Logs, boulders, gravel and other materials are being strategically placed downstream from the Pelton-Round Butte dam complex, the latest effort by Portland General Electric to restore salmon and trout habitats on the Deschutes River that have been altered by dams.
The 131-year old public utility is placing 1,500 tons of river rock at two locations in the Lower Deschutes this week. About 30 boulders and 30 logs are being lowered by a helicopter. Also being dropped are six rootwads — root systems of upended trees that are useful in protecting streambanks from erosion.
Salmon and steelhead populations were cut off along the Upper Deschutes River, above the hydroelectric dam project, when it was constructed in the 1950s and 1960s. This project is in the Lower Deschutes below the dams, where fish populations have fared better.
“A lot of people are talking about the reintroduction effort above the dam, which is separate from the status of fish populations below the dam,” said Jason Seals, assistant district fish biologist for the mid-Columbia fish district.
“The highest density of fall chinook spawning in the entire Lower Deschutes can be found below the dam, so it’s a critical area for spawning. I am sure that those fish will be there and use those areas,” Seals said.
The project is part of a six-year effort to locate and enhance key places where fish are likely to spawn, said Rebekah Burchell, senior biologist for the Pelton-Round Butte dam complex.
“The project objectives are to enhance populations of fall chinook, summer steelhead and redband trout spawning areas and rearing habitats,” Burchell said.
Steelhead trout and other fish use boulders, fallen logs and vegetation for protection in rivers.
During spawning, these fish lay their eggs on the gravel bottom of the river. Females scoop out a hole called a redd and lay their eggs inside, after which the male trout will fertilize the eggs — the eggs are then covered with gravel until they hatch.
“The Deschutes is known as a world-class location for redband trout fishing,” said Steve Corson, spokesman for Portland General Electric, which co-manages the project with the Confederated Tribes of Warm Springs.
“We’re augmenting natural islands in the lower Deschutes River that will provide improved shelter and spawning habitat for salmon and steelhead in the river.”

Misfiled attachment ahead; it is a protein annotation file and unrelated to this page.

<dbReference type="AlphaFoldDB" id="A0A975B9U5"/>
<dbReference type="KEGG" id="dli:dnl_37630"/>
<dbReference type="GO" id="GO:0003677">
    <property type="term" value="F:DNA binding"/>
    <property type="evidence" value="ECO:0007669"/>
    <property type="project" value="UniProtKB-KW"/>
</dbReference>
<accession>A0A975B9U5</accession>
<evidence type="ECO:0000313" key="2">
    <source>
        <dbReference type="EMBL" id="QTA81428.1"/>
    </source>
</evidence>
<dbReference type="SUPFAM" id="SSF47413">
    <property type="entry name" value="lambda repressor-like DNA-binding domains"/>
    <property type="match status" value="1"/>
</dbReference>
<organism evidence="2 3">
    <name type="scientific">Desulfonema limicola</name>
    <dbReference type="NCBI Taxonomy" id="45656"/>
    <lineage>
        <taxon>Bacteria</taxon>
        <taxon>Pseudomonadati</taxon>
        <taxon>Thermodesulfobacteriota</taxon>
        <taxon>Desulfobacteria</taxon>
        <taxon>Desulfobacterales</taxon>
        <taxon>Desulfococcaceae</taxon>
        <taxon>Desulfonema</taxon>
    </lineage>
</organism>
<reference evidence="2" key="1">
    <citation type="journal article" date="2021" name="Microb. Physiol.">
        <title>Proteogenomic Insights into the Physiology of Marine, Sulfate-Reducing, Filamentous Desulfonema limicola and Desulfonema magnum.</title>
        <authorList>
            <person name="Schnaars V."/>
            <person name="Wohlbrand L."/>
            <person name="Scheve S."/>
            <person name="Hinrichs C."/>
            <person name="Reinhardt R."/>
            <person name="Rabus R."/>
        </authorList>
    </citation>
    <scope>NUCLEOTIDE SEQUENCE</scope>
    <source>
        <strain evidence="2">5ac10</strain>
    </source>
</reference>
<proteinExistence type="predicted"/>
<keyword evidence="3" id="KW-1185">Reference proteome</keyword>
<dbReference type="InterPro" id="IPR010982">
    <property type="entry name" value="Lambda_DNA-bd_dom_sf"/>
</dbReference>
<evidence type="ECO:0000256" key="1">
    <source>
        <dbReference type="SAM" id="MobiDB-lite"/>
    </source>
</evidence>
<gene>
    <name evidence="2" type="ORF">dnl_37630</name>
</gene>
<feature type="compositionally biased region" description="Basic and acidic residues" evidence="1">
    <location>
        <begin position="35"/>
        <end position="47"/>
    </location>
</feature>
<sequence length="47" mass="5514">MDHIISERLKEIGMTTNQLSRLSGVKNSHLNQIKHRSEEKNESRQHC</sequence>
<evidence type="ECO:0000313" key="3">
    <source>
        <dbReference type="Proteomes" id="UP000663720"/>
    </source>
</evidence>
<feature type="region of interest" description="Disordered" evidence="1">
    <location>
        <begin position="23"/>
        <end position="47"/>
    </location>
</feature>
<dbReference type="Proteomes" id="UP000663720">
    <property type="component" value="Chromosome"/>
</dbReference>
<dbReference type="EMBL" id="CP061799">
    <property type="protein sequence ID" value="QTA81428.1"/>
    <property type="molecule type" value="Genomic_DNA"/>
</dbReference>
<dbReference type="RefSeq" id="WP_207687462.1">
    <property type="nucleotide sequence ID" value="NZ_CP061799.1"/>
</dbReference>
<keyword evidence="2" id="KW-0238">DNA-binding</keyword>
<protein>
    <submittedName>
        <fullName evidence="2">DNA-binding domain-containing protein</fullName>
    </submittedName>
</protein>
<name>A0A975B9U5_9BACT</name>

The population of fall chinook in the Deschutes was at record levels three to four years ago, Seals said. The number of returning fish has been lower during the last two years due to ocean conditions but have been generally robust during the past decade.
Conditions in the river have been better for fish over the past decade thanks to the installation of a so-called selective water withdrawal tower just above Round Butte Dam, in Lake Billy Chinook. The 273-foot-high tower helps to stabilize water temperatures in the river.
Fish will also benefit by this week’s deposit of gravel, as the natural flow of gravel downriver has been stopped by the upstream dams.
“The dam has been in place for 50 to 60 years, and there have been no gravel recruitment through the dam. Without the dams, you’d get sediment transport, but with the dam, that has not happened,” said Seals.
Spawning gravel is being laid at the upper of the two sites, about a quarter mile from the Reregulating Dam, the lowest of the three dams in the complex. This portion of the river is controlled by the Confederated Tribes of Warm Springs, which offered consent for the project.
At the second augmentation site, about a mile downstream, workers are placing gravel, wood and boulders around an island, trying to protect it from further decay. That site is held by a private landowner.
Augmentation of the spawning sites is needed in this area because there are no other inputs.
Further downstream, the Shitike Creek flows into the Deschutes bringing with it gravel and wood.
“Conditions for fish in this portion of the river are good with lots of spawning activity already. We are enhancing it because our license requires us to conduct gravel augmentation studies and remediation efforts due to the lack of natural flow of gravel and wood between the dams and Shitike Creek,” Burchell said.
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